Create this look:

Pick out 8 herbs. For a truly Global experience, choose 2 herbs each from three continents, and 1 herb from the remaining two continents. Place them in the four basket compartments (be sure to use some tissue or foil on the bottom to protect the basket from bits of dirt). Decorate with a handmade or printed tag (see below to download the ones I made).


Woven Seagrass Collection – Cultery Caddy – $49.95 (Williams Sonoma)
8 Starter Herbs – $1.99-2.99/ea.
Printable Gift Tags – $0.99 (Etsy Instant Download)
List of Herbs by Continent (Free Inspiration – Just keep scrolling!)


4.  Serving Wheelbarrow

Anything you find that is cute, reminds you of your friend, and you think they can use – try it out. Just bring a ruler with you and make sure at least one 2.5-inch herb planter will fit inside. I found this functional wheelbarrow at Pottery Barn – they sell it for holding fruits and vegetables. Cute!

While this might not be for everyone, I think it’d be fantastic for an avid gardener (especially if that gardener loves quirky serving vessels).


(Remember there’s no need to stick to the brand names: Flea markets are well-known for many unexpected and delightful finds. Dig around and you might find something in line with your friend’s tastes)

To finish off the look, tuck in some tissue and one of my custom labels.


To create this look:

No matter what vessel you find, add some tissue around the potted herbs to help anchor them and give them festive flair. Also, print off a pretty gift tag, cut it out, glue or tape it to a Popsicle stick, and press it into the dirt. Super cute!


Wooden Wheelbarrow Serving Bowl – $78.99 (Pottery Barn)
6-8 Starter Herbs – $1.99-2.99/ea.
Printable Gift Tags – $0.99 (Etsy Instant Download)
Tissue Paper – varies
1 Popsicle stick – varies
List of Herbs by Continent (Free Inspiration)


A little behind the scenes: At any given moment it is safe to assume there is a cat and/or child just out of frame.



These are just a few ideas for gardening gift baskets … perhaps something else will strike your fancy.

I found adorable things everywhere!

Case in point:

More garden gift basket ideas (holders)

1. Rhodes Utensil Caddy I think I’d fill this one with seed packets. Cute, cute, cute.
2. Gathering Basket This one isn’t for the kitchen but it’ll definitely bring your food there. Ah-dorable.
3. Vintage Galvanized Herb Caddy Great way to move plants in and out of the sun – or inside in anticipation of a frost advisory. 
4. Woven Caddy for bottles, jars, etc.
At the time I wrote this, these were on sale!
5. Double Weave Rattan Flatware Caddy – just right to gift three little potted herbs.


List of Herbs by Continent (Free Inspiration)

There are herbs everywhere, on every continent … so no matter if you’re creating a basket all from one continent or from multiple continents, you’ll find what you need here to simplify the decision making while also creating a nice assortment.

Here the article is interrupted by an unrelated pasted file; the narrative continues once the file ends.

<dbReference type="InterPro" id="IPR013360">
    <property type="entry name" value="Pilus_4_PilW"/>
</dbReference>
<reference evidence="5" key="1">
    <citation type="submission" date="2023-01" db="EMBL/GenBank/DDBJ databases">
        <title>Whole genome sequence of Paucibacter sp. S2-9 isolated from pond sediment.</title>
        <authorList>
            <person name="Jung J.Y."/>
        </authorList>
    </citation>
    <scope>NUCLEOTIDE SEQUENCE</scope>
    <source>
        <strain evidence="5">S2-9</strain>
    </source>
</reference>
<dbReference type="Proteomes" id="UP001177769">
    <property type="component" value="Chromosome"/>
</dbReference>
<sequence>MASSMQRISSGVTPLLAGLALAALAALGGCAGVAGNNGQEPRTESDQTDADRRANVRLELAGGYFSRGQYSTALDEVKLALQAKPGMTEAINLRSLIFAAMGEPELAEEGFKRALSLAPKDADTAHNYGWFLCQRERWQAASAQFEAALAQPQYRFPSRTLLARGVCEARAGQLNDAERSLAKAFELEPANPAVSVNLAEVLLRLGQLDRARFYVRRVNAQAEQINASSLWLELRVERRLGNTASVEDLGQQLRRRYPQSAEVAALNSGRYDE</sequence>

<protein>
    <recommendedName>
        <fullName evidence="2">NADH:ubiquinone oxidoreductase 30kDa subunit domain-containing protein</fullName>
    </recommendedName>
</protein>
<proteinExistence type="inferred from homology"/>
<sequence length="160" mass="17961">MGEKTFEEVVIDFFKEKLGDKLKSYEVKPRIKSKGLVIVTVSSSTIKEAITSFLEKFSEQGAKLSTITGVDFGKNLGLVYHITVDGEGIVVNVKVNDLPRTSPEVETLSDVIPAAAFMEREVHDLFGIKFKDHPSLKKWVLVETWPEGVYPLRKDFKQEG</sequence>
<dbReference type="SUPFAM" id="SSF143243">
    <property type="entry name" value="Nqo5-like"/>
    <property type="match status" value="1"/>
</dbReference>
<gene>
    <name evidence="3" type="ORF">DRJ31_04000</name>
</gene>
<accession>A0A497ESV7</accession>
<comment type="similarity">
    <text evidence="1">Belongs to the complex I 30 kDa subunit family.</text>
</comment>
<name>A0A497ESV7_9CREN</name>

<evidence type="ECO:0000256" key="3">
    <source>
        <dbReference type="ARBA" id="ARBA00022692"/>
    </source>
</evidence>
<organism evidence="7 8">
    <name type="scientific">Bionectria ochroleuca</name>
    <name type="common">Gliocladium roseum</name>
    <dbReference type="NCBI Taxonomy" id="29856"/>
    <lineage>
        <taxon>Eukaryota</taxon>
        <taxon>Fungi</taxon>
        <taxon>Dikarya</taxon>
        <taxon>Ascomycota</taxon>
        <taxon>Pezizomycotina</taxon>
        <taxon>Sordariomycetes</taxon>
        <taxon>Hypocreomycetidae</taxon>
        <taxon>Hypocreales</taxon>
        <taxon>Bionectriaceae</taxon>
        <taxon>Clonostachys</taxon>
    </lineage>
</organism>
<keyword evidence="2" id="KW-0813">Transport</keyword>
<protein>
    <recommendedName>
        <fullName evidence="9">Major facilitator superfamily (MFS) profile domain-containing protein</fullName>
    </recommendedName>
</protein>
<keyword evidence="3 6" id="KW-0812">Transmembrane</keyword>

Important Disclaimer: Some of these plants – or parts of the plants – may be classified as toxic. Also, there are multiple plants with similar names, some of which may be edible and some of which may be toxic. If you are unsure whether a plant is edible, be cautious about eating any plant part – and always ask the advice of your local nursery. Even well-known food plants such as rhubarb and potatoes can be poisonous if eaten raw. If children or pets can access your garden, take extra care with plant selection.

Herbs rooted in North America

Bergamont/Bee Balm (Native American)
Cilantro (Coriander)
Cinnamon Basil (Mexico)
Claytonia (winter purslane)
Mexican Oregano
Mint (Anise Hyssop)
Sassafras (Native American tea)

Herbs rooted in South America

Cilantro (Coriander)
Lemon Verbena (Native to Chile & Argentina)

Herbs rooted in Europe

Angelica (Scandinavia & Russia)
Chevril (southern Russia, Caucasus, SE Europe)
Cilantro (Coriander)
Dill (Mediteranean, Russia)
Lemon Balm
Sweet Cicely
Sweet Basil (Genoese Basil)
Wild Celery

Herbs rooted in Asia

Basil/Thai Basil/Purple Basil
Cilantro (Coriander)
Dill (Western Asia)
Lemon Balm
Mint (Korean Mint, A. rugosa) S
Rau Ram (Vietnamese Mint)
Rice Paddy Herb
Syrian Oregano
Tarragon (Siberia/Western Asia)
Vietnamese Balm

Herbs rooted in Africa

African Blue Basil
Cilantro (Coriander)
Lemongrass (used to make tea)
Moroccan Mint/Spearmint

Herbs rooted in Oceania

Climbing maidenhair fern (external medicinal uses)
Green Perilla
Red Perilla
Phyllanthus niruri (Stonebreaker) (medicinal)

What am I missing? Leave a comment with more of your favorite herbs and where they’re from.  I’d love to hear from you! We can all learn together.